FL

    Its a bit long so I just posted the pertnant part.

    (2) For purposes of this rule, the term “core clerkships” means core rotations in medicine, surgery, obstetrics-gynecology, and pediatrics. Each clerkship must be equivalent in duration and substance to the core clerkships offered by the medical school to its regular students.

    Meaning any WSOM student doing rotations in the US should have the equivalent duration and substance as JNF in st.kitts.

    (3) An applicant to whom the provisions of subsection (1) would otherwise be applicable may be admitted to take the written licensure examination or be licensed by endorsement if he or she demonstrates one of the following:

    An applicant who demonstrates section one can apply for a license in FL. Or be licensed with a special endorsement if he or she demonstrates one of the following sub sections (A-D).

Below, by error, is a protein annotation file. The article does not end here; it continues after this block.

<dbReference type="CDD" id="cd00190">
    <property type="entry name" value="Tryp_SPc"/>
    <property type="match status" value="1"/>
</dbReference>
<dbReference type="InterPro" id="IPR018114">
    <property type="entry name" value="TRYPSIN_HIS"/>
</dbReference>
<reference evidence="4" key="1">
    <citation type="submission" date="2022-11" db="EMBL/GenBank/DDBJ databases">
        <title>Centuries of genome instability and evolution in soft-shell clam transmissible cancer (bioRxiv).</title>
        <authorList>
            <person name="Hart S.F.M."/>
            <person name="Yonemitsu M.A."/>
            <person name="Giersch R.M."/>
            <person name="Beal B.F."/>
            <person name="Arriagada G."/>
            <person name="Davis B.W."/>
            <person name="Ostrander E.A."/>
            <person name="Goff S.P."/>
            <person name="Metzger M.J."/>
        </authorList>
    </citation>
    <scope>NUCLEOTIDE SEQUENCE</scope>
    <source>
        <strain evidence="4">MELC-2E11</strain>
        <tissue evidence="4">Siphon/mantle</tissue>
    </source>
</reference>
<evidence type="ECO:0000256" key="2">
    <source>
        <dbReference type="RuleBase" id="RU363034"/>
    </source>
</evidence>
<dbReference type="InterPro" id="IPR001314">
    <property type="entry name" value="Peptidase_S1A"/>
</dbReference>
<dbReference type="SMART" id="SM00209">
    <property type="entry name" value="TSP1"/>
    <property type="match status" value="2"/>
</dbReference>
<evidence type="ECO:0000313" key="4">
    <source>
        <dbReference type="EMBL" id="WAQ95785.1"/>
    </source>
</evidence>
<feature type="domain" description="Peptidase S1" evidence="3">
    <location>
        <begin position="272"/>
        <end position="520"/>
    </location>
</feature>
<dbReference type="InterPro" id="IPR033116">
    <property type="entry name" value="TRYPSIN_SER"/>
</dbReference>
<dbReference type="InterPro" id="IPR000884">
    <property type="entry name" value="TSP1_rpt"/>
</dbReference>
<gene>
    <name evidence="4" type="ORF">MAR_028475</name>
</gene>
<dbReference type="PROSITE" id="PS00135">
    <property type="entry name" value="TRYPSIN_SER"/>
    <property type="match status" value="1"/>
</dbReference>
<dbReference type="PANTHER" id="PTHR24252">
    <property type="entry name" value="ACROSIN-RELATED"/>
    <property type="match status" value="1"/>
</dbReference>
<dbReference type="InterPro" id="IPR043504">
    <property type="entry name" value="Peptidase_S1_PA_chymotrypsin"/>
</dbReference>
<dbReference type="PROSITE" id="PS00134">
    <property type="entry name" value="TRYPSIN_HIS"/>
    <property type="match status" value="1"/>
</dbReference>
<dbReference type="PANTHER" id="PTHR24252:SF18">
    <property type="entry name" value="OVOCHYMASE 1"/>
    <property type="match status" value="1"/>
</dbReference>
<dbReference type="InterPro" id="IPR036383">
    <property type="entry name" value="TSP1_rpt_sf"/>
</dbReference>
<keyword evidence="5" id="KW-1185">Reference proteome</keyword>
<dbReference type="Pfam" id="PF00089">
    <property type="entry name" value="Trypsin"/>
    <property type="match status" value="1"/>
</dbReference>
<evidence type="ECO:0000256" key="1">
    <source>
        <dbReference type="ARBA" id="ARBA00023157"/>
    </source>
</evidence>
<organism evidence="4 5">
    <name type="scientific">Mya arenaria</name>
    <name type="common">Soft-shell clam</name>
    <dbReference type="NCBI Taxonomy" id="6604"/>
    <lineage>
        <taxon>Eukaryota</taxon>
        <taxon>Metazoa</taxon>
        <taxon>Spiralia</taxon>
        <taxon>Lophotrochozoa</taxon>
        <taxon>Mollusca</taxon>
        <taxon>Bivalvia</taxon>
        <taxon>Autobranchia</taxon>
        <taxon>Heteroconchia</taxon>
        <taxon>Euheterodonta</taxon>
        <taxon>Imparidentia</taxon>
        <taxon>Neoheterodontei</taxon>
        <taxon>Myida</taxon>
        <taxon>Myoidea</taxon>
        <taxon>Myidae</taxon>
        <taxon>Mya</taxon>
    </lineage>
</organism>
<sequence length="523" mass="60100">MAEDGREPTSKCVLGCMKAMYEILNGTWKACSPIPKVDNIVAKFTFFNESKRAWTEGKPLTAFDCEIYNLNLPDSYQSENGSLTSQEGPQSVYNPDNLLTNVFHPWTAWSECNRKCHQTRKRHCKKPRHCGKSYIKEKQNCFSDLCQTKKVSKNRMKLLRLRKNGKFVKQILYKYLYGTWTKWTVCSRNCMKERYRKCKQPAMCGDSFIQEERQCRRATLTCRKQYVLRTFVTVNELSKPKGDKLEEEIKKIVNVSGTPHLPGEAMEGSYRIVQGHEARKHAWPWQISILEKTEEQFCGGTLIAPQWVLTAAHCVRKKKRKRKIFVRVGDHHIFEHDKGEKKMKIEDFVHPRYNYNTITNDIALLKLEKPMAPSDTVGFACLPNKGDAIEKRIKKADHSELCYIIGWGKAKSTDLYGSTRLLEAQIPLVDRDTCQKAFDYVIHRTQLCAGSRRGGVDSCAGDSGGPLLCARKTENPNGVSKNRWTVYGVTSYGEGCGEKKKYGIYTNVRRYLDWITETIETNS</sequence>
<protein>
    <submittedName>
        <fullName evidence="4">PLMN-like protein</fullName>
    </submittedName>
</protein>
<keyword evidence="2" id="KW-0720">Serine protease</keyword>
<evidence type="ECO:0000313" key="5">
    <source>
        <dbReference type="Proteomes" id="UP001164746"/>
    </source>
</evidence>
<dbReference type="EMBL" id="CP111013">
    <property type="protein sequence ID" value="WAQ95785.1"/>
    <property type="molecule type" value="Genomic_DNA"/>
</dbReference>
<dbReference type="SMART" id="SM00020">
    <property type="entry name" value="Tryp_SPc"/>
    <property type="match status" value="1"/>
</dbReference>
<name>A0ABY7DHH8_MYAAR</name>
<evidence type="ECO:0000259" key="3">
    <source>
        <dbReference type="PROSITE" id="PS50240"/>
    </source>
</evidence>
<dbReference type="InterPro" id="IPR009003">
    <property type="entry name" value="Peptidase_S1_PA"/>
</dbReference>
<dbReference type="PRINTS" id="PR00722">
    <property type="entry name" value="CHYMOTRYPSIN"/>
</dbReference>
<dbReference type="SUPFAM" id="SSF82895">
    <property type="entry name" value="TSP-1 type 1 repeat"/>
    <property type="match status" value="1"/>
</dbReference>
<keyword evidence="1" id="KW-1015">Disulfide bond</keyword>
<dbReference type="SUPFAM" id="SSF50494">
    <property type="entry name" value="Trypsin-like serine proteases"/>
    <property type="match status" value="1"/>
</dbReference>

(d) That the applicant has successfully completed three progressive years of approved residency training, (PGY I, II, and III) in one specialty area.

    And this is the sub-section that Windsor Grads would fall under. Thus our current resident in FL.

    Also here are some parts from Sree post on licensing. Bluebook rotations are rotations done at a hospital that has a Greenbook FM rotation. Not all rotations have to be Greenbook in order to meet the criteria for Bluebook just the FM rotation.

    States which accept Bluebook rotations
    22. Arizona
    23. Colorado
    24. Indiana
    25. Iowa
    ‐Must pass the first two Steps in six attempts and Step 3 in three attempts.
    26. Montana
    27. Nebraska
    28. North Dakota